I know a young woman who has many grown-up responsibilities: university studies, work, chores, volunteering and church. Yet unbeknownst to the rest of the world, this young woman has a secret room in her heart. In that room, she revisits the world of a five year-old girl, filled with wonder at seeing a butterfly, running after a cat, dancing in front of the mirror and enjoying cartoons. That little girl also enjoys spending time with her invisible Father, telling Him about her day, and allowing Him to soothe her heart with His unconditional love.

This is my reality as a children’s author. It’s like sharing time between my young readers and the child in me. While translating Sunday school curriculum, the truth of a lesson, “God hears our prayers,” boosts my faith. As I write my children’s book, “Don’t Be Afraid,” I myself find peace. Even in the simple act of writing memory verses for Christmas, my heart dances in the tinsel light of truth affirmed.

Some people say to me, “You write for children? It’s a good start. Keep working, you will soon be able to write for adults.” They don’t hear the little girl in me chuckling. She knows she will always be ready to dance, skip and wonder.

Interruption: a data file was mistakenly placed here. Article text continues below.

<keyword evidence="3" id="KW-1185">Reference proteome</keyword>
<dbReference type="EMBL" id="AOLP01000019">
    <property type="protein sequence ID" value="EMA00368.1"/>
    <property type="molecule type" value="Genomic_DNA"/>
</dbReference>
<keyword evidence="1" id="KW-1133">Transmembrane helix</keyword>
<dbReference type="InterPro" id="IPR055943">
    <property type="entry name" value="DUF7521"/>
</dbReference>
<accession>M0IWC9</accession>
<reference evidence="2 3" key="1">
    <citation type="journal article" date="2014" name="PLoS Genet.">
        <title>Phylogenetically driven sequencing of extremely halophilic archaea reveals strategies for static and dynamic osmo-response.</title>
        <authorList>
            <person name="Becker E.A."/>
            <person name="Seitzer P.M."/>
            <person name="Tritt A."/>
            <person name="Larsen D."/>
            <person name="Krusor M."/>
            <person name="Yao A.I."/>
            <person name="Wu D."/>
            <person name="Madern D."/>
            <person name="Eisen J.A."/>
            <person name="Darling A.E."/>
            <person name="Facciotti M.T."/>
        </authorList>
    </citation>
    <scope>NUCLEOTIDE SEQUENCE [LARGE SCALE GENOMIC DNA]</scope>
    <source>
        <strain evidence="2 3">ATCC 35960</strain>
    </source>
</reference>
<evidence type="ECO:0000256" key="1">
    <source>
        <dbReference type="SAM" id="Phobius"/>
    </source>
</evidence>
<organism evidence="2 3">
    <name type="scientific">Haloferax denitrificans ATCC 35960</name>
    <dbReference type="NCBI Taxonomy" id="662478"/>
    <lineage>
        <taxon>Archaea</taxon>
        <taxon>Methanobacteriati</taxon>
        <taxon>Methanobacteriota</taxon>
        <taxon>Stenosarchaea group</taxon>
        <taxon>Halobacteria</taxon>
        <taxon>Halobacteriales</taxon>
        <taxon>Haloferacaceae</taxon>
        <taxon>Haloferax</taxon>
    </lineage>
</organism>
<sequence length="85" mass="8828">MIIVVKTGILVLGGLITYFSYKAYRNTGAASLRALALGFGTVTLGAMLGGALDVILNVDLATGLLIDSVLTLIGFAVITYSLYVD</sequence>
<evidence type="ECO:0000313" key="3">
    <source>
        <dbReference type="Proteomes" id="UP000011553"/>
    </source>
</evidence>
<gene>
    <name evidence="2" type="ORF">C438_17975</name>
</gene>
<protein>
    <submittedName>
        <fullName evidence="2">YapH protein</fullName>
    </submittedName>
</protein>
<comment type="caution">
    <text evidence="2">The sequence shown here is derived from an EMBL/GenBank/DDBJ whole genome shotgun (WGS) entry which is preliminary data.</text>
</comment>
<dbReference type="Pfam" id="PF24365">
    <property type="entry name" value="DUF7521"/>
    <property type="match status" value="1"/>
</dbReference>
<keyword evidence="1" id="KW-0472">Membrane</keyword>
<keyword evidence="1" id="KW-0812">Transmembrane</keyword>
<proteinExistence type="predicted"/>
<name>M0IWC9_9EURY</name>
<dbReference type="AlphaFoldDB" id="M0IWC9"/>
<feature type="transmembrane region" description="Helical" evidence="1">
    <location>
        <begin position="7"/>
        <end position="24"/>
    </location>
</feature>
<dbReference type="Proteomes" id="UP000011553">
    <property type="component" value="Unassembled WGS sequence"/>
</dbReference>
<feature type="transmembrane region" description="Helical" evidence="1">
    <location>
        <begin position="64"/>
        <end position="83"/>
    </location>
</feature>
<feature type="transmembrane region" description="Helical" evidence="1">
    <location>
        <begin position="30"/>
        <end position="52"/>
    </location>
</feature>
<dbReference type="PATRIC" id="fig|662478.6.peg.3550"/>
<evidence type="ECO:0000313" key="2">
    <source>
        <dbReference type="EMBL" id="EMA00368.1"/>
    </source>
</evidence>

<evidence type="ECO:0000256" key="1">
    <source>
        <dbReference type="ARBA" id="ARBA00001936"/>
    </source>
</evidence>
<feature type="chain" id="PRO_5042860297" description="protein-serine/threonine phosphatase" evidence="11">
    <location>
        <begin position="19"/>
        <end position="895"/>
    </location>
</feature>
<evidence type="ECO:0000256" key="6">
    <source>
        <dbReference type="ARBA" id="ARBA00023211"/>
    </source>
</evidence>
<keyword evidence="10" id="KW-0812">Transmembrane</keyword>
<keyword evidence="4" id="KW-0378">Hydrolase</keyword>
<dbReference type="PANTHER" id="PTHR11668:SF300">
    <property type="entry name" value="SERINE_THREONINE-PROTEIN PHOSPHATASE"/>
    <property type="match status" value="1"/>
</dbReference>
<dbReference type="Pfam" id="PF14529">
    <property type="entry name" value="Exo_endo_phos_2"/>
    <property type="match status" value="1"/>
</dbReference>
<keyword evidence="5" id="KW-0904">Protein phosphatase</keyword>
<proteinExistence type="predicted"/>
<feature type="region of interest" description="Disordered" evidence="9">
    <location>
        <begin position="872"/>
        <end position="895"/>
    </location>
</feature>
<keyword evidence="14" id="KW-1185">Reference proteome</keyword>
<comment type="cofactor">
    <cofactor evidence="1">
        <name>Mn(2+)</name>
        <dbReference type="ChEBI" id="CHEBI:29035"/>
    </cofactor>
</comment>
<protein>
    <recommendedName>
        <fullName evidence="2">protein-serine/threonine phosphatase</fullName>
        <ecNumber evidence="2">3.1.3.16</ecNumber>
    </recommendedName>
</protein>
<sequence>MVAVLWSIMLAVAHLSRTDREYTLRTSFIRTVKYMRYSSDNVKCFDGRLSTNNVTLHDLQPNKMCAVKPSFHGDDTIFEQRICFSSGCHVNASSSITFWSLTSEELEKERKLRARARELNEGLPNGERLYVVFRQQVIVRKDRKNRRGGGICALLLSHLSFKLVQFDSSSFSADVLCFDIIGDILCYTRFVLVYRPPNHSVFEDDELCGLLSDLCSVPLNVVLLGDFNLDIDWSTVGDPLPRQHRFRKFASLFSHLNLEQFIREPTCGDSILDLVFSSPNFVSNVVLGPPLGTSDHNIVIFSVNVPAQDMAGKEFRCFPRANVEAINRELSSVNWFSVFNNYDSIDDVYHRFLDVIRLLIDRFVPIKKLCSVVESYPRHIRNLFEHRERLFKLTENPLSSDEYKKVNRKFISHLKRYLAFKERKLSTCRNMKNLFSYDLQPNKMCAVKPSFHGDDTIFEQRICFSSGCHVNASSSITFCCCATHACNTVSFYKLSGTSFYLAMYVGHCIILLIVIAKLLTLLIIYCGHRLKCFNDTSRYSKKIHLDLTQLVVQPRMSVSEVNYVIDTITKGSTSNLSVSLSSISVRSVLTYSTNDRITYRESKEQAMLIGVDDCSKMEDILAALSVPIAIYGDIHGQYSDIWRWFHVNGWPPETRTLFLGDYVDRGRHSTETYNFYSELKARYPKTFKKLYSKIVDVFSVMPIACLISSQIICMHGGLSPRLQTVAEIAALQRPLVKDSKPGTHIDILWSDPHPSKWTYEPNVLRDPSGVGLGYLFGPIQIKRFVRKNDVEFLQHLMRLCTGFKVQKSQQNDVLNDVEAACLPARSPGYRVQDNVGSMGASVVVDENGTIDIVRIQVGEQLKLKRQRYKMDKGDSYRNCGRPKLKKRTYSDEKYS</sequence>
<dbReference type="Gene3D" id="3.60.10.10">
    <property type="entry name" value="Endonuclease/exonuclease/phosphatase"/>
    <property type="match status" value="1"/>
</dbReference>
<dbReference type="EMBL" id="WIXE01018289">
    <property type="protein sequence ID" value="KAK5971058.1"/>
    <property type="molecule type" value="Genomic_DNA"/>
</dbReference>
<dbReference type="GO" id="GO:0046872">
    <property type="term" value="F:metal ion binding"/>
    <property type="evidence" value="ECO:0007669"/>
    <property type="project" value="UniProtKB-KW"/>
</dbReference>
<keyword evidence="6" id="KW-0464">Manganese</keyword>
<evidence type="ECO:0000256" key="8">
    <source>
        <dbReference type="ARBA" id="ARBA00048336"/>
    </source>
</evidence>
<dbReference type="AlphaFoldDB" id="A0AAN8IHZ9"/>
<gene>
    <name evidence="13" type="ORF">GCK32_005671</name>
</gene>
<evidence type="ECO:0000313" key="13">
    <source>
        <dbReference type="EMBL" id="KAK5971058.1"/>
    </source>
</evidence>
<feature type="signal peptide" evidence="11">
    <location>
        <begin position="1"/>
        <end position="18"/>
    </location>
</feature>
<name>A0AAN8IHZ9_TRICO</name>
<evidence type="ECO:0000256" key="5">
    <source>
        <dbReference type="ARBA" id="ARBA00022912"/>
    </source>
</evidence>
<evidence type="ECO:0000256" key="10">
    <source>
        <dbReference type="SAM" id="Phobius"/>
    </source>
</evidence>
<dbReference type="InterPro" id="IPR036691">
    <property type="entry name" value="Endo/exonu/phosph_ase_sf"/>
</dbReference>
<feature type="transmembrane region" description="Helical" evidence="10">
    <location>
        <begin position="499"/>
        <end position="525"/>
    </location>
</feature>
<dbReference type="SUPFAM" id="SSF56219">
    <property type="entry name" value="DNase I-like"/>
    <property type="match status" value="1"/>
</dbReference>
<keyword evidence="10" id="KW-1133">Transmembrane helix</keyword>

Jesus said, “Let the little children come to me, and do not hinder them, for the kingdom of heaven belongs to such as these” (Matthew 19:14). Writing for children can help mold in us a loving and humble heart, an eagerness to learn, and trusting dependence on our Heavenly Father—all characteristics of little ones. Writing for children also gives us a glimpse of the greatest Wonderland, the kingdom of God.

Thank you, Heavenly Father, for giving me the privilege to write for children. Help me to seek you and to keep a trusting and humble heart.

This article was published in our unique book, Light for the Writer’s Soul: 100 Devotions by global Christian writers.

Order your copy on SALE until 12/21 for only $9.99USD with FREE shipping within the USA.  Place your order now. Email: [email protected] or call 630.260.9063.  Light_Writers_Soul_MAI_2D

Ivanova Nono Fotso has written the children’s book, Même Pas Peur, short stories and articles for Jouv’Afrique and AMINA magazines, and parts of the comic collection Eclats d’Afrique. She resides in Cameroon.

Read more about Ivanova’s work in A Comic Strip That Borders Heaven.

 

The Only Friend I Have in Mosul

frances-fuller-lowres_4824477720147-300x224By Frances Fuller

A long time ago we knew a young Iraqi whom I remembered today while reading the news. His name was Asal. Actually, I can’t figure out how to write this in English; that first letter does not exist in our language and to an American sounds like a vowel, a bit harsh, made down in the throat. The name means honey, and it feels inappropriate just to solve my problem by calling him Honey.